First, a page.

“The Owl and the Pussy-Cat…”

9 November 2017 – Chant along with me:

The Owl and the Pussy-Cat went to sea

In a beautiful pea green boat…”

I am not in a pea green boat.

I am in the former mattress factory at 1000 Parker Street, but I am as deliriously enchanted with my surroundings as any fan of Edward Lear could ever hope to be with his nonsense verse.

And, right here at 1000 Parker, there is an owl.

We are on the Surrey Art Gallery bus tour I mentioned last post, the day-long visit to clusters of artists’ studios in two Vancouver locations.

1000 Parker Street, I learn, is a Vancouver treasure, one of those rare examples of a major property developer/manager — in this case, the Beedie Development Group — that decides to dedicate one of its properties to the needs of its city’s artists.

Result: some 110 studios & 227 artists over four floors of a rambling wooden structure that began life in 1896 as the Restmore Manufacturing Company (and has been a few other things along the way).

I begin to think the hallways house almost as many artistic delights as the studios. There was that owl and, look, here’s a painted piano. With fall pumpkins.

The artists we visit speak coherently and engagingly about their lives, their preoccupations, their creative explorations. We’re a sort of dress rehearsal for the 20th annual Eastside Culture Crawl  (November 16-19), when this building, and its residents, will be a key attraction.

As always — at least, for me — it’s the asides, the little sidebars to the main story, that bring the artists most compellingly to life.

Visual artist Tiko Kerr, for example, works in the studio space once occupied by Jack Shadbolt (1909-1998). Assorted materials belonging to that renowned painter had been left behind, including a whole array of paint brushes. Kerr grouped some together, prepped them, and repurposed them as his “canvas” for a tribute painting that now hangs on a studio wall.

Later, when Judson Beaumont, woodworker/founder of Straight Line Designs (“We make quirk work”), explains that an early influence was the 1988 film, Who Framed Roger Rabbit

his beautifully executed, totally functional — and entirely loopy — designs make perfect sense.

His studio is on the top floor. He leads us out a doorway onto a little deck, talking about the work they do, answering questions, out there in the fresh air.

I sight down the old wooden walls to the railway tracks below,  a reminder of this building’s — this whole area’s — industrial/manufacturing past.

Frances nudges me, points straight down between two arms of the building. “Ooooooo,” I breathe. A continuous frieze of street art.

I want to see it! Inside is fine, it’s informative & stimulating … but I want to go outside, circle the building, see everything up close.

And I get to do just that.

Most tour members climb back in the bus for the return trip to Surrey; one other woman & I are staying in town. Jud Beaumont offers us the circle tour of the walls.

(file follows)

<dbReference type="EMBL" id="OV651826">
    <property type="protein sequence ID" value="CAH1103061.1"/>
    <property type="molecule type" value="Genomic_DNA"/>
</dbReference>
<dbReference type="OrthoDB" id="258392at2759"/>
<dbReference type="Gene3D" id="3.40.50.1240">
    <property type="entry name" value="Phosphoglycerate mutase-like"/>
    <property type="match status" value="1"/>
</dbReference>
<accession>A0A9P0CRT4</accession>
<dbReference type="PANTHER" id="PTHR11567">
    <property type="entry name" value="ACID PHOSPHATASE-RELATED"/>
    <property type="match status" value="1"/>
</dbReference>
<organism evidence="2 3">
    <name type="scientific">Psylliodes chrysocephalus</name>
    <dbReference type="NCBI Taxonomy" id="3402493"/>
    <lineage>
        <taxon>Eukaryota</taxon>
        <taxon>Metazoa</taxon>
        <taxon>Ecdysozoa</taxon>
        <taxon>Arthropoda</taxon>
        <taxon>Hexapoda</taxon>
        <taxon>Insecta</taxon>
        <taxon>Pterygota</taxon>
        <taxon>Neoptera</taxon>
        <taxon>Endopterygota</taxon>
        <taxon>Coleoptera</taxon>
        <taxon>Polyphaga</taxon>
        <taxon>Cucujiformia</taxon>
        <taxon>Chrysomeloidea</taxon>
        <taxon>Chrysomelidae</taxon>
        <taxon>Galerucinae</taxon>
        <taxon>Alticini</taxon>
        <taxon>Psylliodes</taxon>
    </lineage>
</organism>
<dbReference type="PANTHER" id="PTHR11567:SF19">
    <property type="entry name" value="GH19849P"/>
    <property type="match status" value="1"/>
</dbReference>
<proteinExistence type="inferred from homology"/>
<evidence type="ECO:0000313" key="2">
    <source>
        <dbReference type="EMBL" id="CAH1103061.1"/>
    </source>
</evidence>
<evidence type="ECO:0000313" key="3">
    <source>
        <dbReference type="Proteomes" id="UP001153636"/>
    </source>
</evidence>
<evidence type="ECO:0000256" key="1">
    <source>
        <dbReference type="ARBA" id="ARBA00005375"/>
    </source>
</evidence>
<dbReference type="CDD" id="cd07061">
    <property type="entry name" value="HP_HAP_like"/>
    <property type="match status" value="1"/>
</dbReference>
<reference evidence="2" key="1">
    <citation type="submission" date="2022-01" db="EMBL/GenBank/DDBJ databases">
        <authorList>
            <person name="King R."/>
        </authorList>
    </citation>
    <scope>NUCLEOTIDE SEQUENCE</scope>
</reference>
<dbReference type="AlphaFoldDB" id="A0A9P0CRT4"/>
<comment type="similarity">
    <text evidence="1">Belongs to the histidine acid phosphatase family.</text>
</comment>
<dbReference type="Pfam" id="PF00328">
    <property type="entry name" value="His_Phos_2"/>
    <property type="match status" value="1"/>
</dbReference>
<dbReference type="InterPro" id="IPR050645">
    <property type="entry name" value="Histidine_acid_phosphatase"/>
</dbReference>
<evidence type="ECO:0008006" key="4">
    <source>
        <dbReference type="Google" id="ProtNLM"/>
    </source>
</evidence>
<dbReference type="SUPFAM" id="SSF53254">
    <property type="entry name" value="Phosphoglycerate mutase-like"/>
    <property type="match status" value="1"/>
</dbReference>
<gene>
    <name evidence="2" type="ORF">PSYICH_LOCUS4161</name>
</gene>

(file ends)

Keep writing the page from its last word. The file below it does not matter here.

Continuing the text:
He laughs when I read out the company name lined up with his over a doorway. “Survival kits,” he repeats. “But they’re gone.”

I stare down a long building wall, realize I am as taken by the lines, colours & textures of the old building itself, as I am by the new — and ephemeral — artwork that is now part of it.

It becomes one stunning package, a dialogue of component parts that gives energy to the whole.

“The fire department inspector must have hysterics every time he visits,” I say. Beaumont is suddenly serious. “We are completely up to code. In everything.”

Then he breaks out in more laughter. “But I tend not to show potential clients any shots of the outside of the building,” he adds. “It might worry them.”

I’m not worried, I am having the time of my life, scooting from one visual treat to the next. Look at this doorway!

And this gold-sprayed mannequin tucked in a niche!

And Mr. Periscope Rabbit!

And the austere beauty of precisely aligned windows.

I am swept by sudden memory of the wall of north-facing windows on the Group of 7 Studio in the Rosedale Valley Ravine, in Toronto.

Except that Group of 7 building does not have any backchat from a line-up of chartreuse what-nots.

Or the scrutiny of laser-beam eyes in a smirking white face.

Well, it had to turn up, didn’t it?

We started with an owl. Of course there’ll be a pussy-cat.

I prance down the cul-de-sac, for a closer look.

Then I thank Beaumont for his street-art tour, say good-bye to my tour companion, and walk the 8 kilometres home, west through Strathcona, across Main Street, along False Creek, and up the hill.

So much fun.

 

 

 

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7 Comments

    • Thanks! I’m glad you enjoyed it — there are certainly a whole lot of business start-ups in 1000 Parker St., not to mention that admirable developer who has chosen to give all these artists a place to settle and develop both their creative selves & their businesses

      Reply
  1. Frances

     /  11 November 2017

    Great post. Loved the photos. Gotta say, this is the first class way to do the East Van Culture Crawl.

    Reply
  2. Love, love, love this. The variety is so much fun, and I love when old buildings are repurposed like this.

    Reply
  3. You’re an absolute mistress when it comes to structuring posts. This one was delight upon delight.

    Reply
    • I almost never have any idea what the story line will be — I just take photos that amuse/engage me, then see what I have. This time I had an owl, and I had a pussy-cat, so that gave me something to spin a story around. I’m just playing, really, and it gives me such a free, happy feeling. I’m glad it makes you happy as well

      Reply

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